Analysts' perceptions of 'earnings quality'
Barker, Richard and Imam, Shahed. (2008) Analysts' perceptions of 'earnings quality'. Accounting and Business Research, Vol.38 (No.4). pp. 313-329. ISSN 0001-4788Full text not available from this repository.
Official URL: http://dx.doi.org/10.1080/00014788.2008.9663344
This paper examines sell-side analysts' perceptions of 'earnings quality'. Prior research suggests that analysts' stock recommendations, price targets, earnings forecasts and written reports are relevant to share price formation. One of the main inputs in analysts' forecasting and valuation models is earnings, and analysts' perceptions of earnings quality are therefore important. There is, however, little direct evidence in the literature on what these perceptions are and on what role they have in decision-making. This paper seeks first to understand earnings quality as interpreted by analysts, and it then tests this interpretation against its actual usage in analysts' research reports. An inductive approach is used that combines interview data with content analysis, and the findings are interpreted in the light of findings from market-based and other research. We find that the concept of earnings quality is both accounting-based (relating to notions of core or sustainable earnings, cash and accrual components of earnings, and accounting policies) and non-accounting-based (relating to information drawn from outside the financial statements). We find more non-accounting than accounting references to earnings quality, and that (relatively subjective) non-accounting references are especially widely used where analysts express positive or negative opinions about earnings quality. It is relatively unusual for an analyst's opinion to be both negative and accounting-based. If, however, an analyst does express negative, accounting-based views on earnings quality, then he or she is highly unlikely to be positive in other respects. We interpret this evidence to be consistent with analysts' economic incentives to generate trading volume yet to be favourably biased towards companies, while seeking to use value-relevant information relating to earnings. We also conclude that the importance of accounting-based information relating to earnings quality is more important than it might seem, and that it exerts a significant influence on the analysis and recommendations in analysts' reports.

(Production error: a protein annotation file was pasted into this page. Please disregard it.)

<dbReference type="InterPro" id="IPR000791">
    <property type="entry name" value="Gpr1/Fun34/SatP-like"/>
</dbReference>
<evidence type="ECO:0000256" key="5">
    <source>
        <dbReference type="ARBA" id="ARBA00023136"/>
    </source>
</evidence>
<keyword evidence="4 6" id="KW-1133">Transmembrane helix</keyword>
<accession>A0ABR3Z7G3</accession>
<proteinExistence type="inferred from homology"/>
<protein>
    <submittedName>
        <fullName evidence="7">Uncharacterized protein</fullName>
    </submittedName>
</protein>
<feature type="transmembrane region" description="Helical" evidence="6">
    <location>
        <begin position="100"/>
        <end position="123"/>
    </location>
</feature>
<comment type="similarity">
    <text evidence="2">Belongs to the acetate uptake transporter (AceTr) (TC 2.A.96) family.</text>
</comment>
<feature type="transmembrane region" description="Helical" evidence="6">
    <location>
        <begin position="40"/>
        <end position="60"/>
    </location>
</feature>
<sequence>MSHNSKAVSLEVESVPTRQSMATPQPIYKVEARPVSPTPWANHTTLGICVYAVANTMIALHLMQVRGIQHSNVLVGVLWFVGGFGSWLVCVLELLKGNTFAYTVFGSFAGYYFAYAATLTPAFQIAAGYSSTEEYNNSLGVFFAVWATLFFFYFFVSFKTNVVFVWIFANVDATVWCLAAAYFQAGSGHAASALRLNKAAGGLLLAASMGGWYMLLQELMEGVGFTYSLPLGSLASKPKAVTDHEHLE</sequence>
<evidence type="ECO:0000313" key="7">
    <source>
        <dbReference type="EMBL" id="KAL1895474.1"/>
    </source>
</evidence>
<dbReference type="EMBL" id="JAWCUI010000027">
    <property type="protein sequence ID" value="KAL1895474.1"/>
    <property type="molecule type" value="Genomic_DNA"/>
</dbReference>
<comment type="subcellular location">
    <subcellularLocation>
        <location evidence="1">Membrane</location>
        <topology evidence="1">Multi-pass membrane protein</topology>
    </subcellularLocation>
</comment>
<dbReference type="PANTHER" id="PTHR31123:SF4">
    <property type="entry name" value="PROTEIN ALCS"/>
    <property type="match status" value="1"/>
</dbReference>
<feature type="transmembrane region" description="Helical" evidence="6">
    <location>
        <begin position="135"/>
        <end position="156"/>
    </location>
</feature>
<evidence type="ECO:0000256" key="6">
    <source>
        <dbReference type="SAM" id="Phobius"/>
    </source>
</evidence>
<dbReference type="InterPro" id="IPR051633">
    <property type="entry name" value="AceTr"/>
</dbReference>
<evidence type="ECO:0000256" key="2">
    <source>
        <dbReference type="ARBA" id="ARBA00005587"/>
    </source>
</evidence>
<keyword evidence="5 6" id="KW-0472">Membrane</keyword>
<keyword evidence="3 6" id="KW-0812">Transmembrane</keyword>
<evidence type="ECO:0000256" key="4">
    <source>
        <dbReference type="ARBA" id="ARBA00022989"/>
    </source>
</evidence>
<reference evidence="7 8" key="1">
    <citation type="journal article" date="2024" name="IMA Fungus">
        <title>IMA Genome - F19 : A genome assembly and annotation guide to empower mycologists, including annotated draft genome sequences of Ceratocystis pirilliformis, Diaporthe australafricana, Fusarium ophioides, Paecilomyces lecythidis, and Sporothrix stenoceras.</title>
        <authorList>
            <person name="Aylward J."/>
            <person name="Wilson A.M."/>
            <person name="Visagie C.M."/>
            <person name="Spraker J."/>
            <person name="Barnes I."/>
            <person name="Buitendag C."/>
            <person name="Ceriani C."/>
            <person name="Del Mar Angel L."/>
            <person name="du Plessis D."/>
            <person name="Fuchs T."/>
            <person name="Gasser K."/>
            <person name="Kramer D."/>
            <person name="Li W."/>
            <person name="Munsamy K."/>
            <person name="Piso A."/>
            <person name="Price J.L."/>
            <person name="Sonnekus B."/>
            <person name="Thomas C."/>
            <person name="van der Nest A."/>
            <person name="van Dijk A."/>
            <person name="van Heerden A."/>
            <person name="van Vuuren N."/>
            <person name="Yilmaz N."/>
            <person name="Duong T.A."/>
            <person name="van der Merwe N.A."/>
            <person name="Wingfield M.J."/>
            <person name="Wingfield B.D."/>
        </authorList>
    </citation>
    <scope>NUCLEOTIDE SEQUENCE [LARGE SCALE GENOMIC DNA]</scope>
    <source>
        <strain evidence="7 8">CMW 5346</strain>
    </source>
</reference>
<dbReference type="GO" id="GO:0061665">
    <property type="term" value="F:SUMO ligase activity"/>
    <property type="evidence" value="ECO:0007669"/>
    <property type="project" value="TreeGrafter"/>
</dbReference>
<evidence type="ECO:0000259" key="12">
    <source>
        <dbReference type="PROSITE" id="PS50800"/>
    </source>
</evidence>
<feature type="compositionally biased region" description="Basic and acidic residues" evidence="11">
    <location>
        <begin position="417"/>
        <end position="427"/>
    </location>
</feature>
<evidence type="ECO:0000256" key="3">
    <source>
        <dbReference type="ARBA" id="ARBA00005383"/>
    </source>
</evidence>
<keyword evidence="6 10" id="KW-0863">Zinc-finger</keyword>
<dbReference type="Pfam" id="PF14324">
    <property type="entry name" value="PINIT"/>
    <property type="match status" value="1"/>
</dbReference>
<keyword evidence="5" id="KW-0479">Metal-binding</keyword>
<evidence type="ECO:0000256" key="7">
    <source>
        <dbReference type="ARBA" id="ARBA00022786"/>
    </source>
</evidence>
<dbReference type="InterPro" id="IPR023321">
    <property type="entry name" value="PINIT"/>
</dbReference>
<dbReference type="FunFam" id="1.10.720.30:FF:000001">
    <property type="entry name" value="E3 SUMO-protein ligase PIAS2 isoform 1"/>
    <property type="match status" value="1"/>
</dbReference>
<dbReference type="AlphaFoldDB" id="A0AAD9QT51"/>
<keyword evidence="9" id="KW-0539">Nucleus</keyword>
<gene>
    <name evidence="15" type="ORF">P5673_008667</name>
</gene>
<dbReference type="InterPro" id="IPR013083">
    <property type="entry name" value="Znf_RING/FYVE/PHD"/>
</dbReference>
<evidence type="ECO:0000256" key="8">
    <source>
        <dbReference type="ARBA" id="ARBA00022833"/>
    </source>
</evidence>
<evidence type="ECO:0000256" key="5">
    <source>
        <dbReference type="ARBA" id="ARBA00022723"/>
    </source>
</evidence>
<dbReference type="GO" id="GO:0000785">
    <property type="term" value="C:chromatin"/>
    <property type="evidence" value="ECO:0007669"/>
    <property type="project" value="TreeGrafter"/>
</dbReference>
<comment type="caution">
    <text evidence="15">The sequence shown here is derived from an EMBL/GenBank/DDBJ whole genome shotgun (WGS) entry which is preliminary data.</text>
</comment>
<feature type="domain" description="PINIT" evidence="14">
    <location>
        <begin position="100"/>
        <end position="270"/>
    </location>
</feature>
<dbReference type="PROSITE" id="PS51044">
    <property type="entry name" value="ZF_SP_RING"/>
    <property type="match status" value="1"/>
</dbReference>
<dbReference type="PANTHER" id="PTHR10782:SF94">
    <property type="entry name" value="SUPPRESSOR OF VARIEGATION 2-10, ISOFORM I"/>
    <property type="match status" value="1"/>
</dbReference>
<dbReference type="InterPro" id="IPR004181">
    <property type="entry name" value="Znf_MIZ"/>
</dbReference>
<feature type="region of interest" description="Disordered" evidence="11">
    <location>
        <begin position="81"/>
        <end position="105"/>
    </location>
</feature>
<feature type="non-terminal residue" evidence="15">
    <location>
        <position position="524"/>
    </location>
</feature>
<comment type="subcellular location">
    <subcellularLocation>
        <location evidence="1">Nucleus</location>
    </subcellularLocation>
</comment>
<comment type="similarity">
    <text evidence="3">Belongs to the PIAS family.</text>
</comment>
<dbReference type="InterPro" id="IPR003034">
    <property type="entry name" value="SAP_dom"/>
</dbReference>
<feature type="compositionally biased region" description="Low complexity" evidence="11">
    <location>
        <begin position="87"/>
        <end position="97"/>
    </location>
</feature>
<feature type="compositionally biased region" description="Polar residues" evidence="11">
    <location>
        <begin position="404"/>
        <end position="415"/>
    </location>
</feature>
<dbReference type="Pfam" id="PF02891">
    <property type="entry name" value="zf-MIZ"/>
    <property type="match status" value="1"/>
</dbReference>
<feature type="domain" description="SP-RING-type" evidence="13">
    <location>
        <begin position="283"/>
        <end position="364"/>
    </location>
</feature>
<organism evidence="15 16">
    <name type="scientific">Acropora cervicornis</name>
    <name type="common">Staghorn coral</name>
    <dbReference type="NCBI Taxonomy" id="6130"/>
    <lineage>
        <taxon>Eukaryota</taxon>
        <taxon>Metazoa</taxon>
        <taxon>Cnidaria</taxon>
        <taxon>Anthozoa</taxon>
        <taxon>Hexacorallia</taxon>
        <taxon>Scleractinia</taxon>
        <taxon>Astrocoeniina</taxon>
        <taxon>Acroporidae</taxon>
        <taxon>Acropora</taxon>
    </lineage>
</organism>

|Item Type:||Journal Article|
|Subjects:||H Social Sciences > HG Finance|
|Divisions:||Faculty of Social Sciences > Warwick Business School > Accounting
Faculty of Social Sciences > Warwick Business School
|Library of Congress Subject Headings (LCSH):||Earnings management, Investment analysis, Investment advisors, Income accounting|
|Journal or Publication Title:||Accounting and Business Research|
|Number of Pages:||17|
|Page Range:||pp. 313-329|
|Access rights to Published version:||Restricted or Subscription Access|
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